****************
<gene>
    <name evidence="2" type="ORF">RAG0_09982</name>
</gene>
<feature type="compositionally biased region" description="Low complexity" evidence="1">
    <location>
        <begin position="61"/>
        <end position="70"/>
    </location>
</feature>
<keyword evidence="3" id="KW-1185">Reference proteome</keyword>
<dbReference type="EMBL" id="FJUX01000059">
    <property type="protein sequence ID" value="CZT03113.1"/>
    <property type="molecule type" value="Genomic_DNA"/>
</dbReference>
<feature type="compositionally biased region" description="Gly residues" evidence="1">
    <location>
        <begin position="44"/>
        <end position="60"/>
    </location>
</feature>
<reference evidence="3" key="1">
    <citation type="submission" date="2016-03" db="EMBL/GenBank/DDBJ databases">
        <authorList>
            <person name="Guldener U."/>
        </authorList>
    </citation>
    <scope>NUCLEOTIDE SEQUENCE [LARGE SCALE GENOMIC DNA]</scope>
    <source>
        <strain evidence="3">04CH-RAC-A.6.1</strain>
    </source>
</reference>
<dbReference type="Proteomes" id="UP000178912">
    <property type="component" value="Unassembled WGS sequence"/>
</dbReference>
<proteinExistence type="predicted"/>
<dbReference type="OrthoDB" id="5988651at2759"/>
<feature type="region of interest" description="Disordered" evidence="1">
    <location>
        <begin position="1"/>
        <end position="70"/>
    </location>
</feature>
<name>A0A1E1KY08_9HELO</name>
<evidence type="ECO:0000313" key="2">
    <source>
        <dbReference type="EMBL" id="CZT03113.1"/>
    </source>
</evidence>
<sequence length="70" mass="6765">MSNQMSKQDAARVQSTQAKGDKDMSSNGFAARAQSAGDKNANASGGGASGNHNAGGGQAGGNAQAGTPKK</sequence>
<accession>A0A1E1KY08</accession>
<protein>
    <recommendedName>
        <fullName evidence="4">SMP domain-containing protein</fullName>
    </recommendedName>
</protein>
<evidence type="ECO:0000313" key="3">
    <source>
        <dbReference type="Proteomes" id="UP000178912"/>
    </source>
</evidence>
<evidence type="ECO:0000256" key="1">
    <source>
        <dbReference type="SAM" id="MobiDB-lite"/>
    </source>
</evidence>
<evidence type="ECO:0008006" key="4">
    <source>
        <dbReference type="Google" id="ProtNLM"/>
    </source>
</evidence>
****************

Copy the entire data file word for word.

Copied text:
<gene>
    <name evidence="2" type="ORF">RAG0_09982</name>
</gene>
<feature type="compositionally biased region" description="Low complexity" evidence="1">
    <location>
        <begin position="61"/>
        <end position="70"/>
    </location>
</feature>
<keyword evidence="3" id="KW-1185">Reference proteome</keyword>
<dbReference type="EMBL" id="FJUX01000059">
    <property type="protein sequence ID" value="CZT03113.1"/>
    <property type="molecule type" value="Genomic_DNA"/>
</dbReference>
<feature type="compositionally biased region" description="Gly residues" evidence="1">
    <location>
        <begin position="44"/>
        <end position="60"/>
    </location>
</feature>
<reference evidence="3" key="1">
    <citation type="submission" date="2016-03" db="EMBL/GenBank/DDBJ databases">
        <authorList>
            <person name="Guldener U."/>
        </authorList>
    </citation>
    <scope>NUCLEOTIDE SEQUENCE [LARGE SCALE GENOMIC DNA]</scope>
    <source>
        <strain evidence="3">04CH-RAC-A.6.1</strain>
    </source>
</reference>
<dbReference type="Proteomes" id="UP000178912">
    <property type="component" value="Unassembled WGS sequence"/>
</dbReference>
<proteinExistence type="predicted"/>
<dbReference type="OrthoDB" id="5988651at2759"/>
<feature type="region of interest" description="Disordered" evidence="1">
    <location>
        <begin position="1"/>
        <end position="70"/>
    </location>
</feature>
<name>A0A1E1KY08_9HELO</name>
<evidence type="ECO:0000313" key="2">
    <source>
        <dbReference type="EMBL" id="CZT03113.1"/>
    </source>
</evidence>
<sequence length="70" mass="6765">MSNQMSKQDAARVQSTQAKGDKDMSSNGFAARAQSAGDKNANASGGGASGNHNAGGGQAGGNAQAGTPKK</sequence>
<accession>A0A1E1KY08</accession>
<protein>
    <recommendedName>
        <fullName evidence="4">SMP domain-containing protein</fullName>
    </recommendedName>
</protein>
<evidence type="ECO:0000313" key="3">
    <source>
        <dbReference type="Proteomes" id="UP000178912"/>
    </source>
</evidence>
<evidence type="ECO:0000256" key="1">
    <source>
        <dbReference type="SAM" id="MobiDB-lite"/>
    </source>
</evidence>
<evidence type="ECO:0008006" key="4">
    <source>
        <dbReference type="Google" id="ProtNLM"/>
    </source>
</evidence>